You only get one chance. Use it well.
By MARK RIFFEY for the Flathead Beacon
Ever watch a TV commercial for a restaurant and see examples of food that you know they’ll never serve? Of course you have. It’s particularly common among national fast food restaurants. At this point, do you have any expectation that the food in the ad will even remotely resemble what you’ll receive if you eat there?
Advertisements which present something the restaurant will never deliver set the tone for what people expect from all advertising – including yours. You need to inoculate your marketing so that it never makes this mistake.
It takes one time for people to lose trust in your advertising. ONE TIME.
Politics – an obvious example
A politician’s financial or legal issues make for an ideal illustration. Are financial problems all that unusual for folks who have dealt with long-term health care challenges? Among all the people you know, probably not. How much different is this vs. a lawsuit over stream access? While you may not know anyone who has dealt with the latter, you can be all but certain that neither party will present these situations accurately and completely.
In their minds, the truth seems to be something to be used only when it’s a weapon. In both cases, the actual truth might be seem reasonable – but we’ll be sure that each candidate’s negative ads will carefully paint these situations to make them look as evil and/or incompetent as possible.
OK, sure. No one believes anything they see in a political ad. Or… no one believe anything in a political ad for the opponent of the person you plan to vote for. And we’re so used to it that we expect everything but the truth.
Just like the ads from many national restaurants.
Don’t create problems for yourself
For a politician, these kinds of problems occur when you don’t get out in front of your own issues. When you let the opponent and their party announce your problems, they get the pleasure of positioning them for you. They also get first shot at defining “the facts”. No matter how true their version is, if they’re first to bring up your flaws or mistakes, you’re the one with the terrible strategy.
It’s no different for your business. You have to bring up common sales objections that others would use against you. Anyone who has done their homework has probably already thought of these objections. Anything you think you can ignore, wave away or hide is best handled by you on your terms, before you get cornered.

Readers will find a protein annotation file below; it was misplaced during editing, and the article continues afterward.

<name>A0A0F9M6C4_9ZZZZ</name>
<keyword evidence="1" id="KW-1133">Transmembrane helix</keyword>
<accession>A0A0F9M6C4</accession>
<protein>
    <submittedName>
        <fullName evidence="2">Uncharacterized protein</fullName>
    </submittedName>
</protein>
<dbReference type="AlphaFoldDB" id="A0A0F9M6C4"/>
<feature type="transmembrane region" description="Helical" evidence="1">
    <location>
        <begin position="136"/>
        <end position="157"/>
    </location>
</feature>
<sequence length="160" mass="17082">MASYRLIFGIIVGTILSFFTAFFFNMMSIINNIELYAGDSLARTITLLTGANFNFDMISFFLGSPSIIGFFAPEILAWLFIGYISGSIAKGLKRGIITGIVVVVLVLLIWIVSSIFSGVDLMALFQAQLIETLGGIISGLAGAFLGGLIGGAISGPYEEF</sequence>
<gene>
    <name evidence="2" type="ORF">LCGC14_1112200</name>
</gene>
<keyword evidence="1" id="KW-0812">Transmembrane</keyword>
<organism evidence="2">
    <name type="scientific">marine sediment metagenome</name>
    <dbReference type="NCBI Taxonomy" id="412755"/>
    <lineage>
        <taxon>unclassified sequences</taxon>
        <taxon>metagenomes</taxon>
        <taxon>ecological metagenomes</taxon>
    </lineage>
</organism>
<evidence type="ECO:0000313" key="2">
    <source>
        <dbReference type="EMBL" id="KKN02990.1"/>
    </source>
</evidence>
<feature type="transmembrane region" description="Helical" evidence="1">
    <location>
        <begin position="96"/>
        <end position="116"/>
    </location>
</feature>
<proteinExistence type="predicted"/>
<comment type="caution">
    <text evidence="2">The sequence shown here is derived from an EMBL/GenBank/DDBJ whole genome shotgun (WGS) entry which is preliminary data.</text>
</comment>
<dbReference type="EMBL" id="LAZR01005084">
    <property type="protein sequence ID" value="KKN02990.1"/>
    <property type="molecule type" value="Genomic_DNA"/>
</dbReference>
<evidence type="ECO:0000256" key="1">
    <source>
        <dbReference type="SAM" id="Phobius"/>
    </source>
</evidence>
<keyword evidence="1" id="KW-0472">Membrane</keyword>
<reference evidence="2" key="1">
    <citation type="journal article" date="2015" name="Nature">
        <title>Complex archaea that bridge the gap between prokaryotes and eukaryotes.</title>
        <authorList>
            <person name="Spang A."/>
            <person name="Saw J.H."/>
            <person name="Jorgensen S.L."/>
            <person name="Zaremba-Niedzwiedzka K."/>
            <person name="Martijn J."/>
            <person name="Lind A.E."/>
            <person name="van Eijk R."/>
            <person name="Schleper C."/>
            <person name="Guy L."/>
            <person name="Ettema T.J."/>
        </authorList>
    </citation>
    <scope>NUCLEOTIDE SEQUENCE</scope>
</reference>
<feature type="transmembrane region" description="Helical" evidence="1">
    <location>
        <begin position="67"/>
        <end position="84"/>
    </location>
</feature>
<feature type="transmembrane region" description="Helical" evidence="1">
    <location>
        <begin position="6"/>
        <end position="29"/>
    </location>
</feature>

Inoculate your marketing
When it comes to your advertising, you have to think hard about this from the customer’s perspective. What are they really looking for? What about my business is a reason to grab their attention? What is unique about what you do and how you do it that would attract a certain person looking for a certain product or service?
If your ad manages to successfully convince someone to give your business a chance, what would possibly make you think that you can show them something in an ad that they’ll never get, or never see when they visit your place?
How do you react when that happens to you? Would you ever go back? Think back to the last time you felt this way.
Given that feeling – what’s necessary for you to inoculate your marketing against producing something like that for your prospects and customers? Start by asking others for their first impression of the ad. Get out of the echo chamber (as politicians, parties and big media should). Ask someone you trust if your ad accurately represents what you do. Ask them if it identifies something that’s important about the decision making process that would make them choose your business.
Now ask a trusted customer what they think. Does it resonate with them? Does it ring true to them? Do they feel it’s an important factor when selecting your business, much less your products and services?
Imagine if a politician or a party asked an undecided voter what they thought about their ads. Thinking of your prospects as undecided voters, ask yourself this: Would this help or hurt my cause?
What would someone who didn’t choose your business say about your ads? How do they feel about the ad you currently feel is your best?
Want to learn more about Mark or ask him to write about a strategic, operations or marketing problem? See Mark’s site, contact him on Twitter, or email him at email@example.com. Check out the Flathead Beacon archive of all of Mark’s blogs.